This is not something I had much preconception about, apart from having walked through a park in China once and seeing many people balancing oddly.
But it was very easy to book myself into a class at the local leisure centre. I had no idea of the right attire, but I forgot my bag anyway, so it was lucky that it was fine to do it in normal clothes and bare feet. Certainly you don’t need to dress with any anticipation of working up a sweat.
It was extremely gentle, and I would almost go so far as to say boring, but I think that is a case of adjusting to the pace. Others in the group were clearly regulars, and seemed to get into the flow of it much more readily.
Two things hampered my enjoyment of the class: 1) I was literally the only person there of working age. Indeed many must have advanced quite far into their retirement. So that left me rather preoccupied with the need to get a proper job, rather than mobilising my chi around the sports hall.
And 2) I very much needed to fart. This is a problem that is difficult to ignore when conducting a squat in a crowded but almost silent room. If I could have put those things aside then I am sure there is a lot of merit in Tai Chi.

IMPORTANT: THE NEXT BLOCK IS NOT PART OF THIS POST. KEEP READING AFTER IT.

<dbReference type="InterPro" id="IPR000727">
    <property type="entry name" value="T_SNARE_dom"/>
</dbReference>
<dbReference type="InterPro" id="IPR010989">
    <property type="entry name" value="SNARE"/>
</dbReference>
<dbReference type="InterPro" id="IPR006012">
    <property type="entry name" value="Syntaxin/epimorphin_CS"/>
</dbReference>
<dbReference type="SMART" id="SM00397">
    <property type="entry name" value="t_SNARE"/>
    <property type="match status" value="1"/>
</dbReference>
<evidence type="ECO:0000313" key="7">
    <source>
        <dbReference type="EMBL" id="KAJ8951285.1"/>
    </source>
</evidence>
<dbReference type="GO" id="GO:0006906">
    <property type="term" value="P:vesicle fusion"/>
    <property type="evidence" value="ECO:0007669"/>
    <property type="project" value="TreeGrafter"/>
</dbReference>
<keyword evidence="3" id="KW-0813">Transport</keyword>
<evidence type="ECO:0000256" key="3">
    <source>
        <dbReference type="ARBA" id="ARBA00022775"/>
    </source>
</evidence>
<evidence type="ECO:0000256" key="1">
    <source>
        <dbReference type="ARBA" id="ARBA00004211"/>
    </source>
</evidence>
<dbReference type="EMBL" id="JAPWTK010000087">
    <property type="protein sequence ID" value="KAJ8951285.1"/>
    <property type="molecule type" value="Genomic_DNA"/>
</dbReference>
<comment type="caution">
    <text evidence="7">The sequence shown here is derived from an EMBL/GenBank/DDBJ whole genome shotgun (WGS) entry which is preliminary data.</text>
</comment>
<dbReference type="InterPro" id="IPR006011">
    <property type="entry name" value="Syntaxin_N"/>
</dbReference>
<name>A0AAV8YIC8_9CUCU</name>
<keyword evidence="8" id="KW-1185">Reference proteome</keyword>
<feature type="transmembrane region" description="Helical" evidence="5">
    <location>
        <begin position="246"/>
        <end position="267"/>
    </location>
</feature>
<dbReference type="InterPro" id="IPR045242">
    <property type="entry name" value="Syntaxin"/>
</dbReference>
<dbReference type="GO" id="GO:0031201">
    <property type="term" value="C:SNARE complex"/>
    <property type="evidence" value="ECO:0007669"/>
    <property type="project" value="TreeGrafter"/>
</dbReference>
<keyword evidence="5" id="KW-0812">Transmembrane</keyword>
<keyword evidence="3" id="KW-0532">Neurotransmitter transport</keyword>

A buxom and engaging Scotswoman led the class in quite a low key style; she demonstrated the movements and we followed as she moved: shifting our weight, moving our chi, reaching for the moon. Much of it involved holding an imaginary large sponge ball between our hands and moving it around. None of it was fast, or in any way difficult, but afterwards I do feel as if I have done some exercise; I suspect it has strengthening properties. And no doubt it would be even more beneficial if I were doing it properly.
I probably won’t go to that particular class again (I’m still too traumatised at being 30 years too early!); but I would certainly have another go at Tai Chi, especially in foreign climes or if I found an evening class.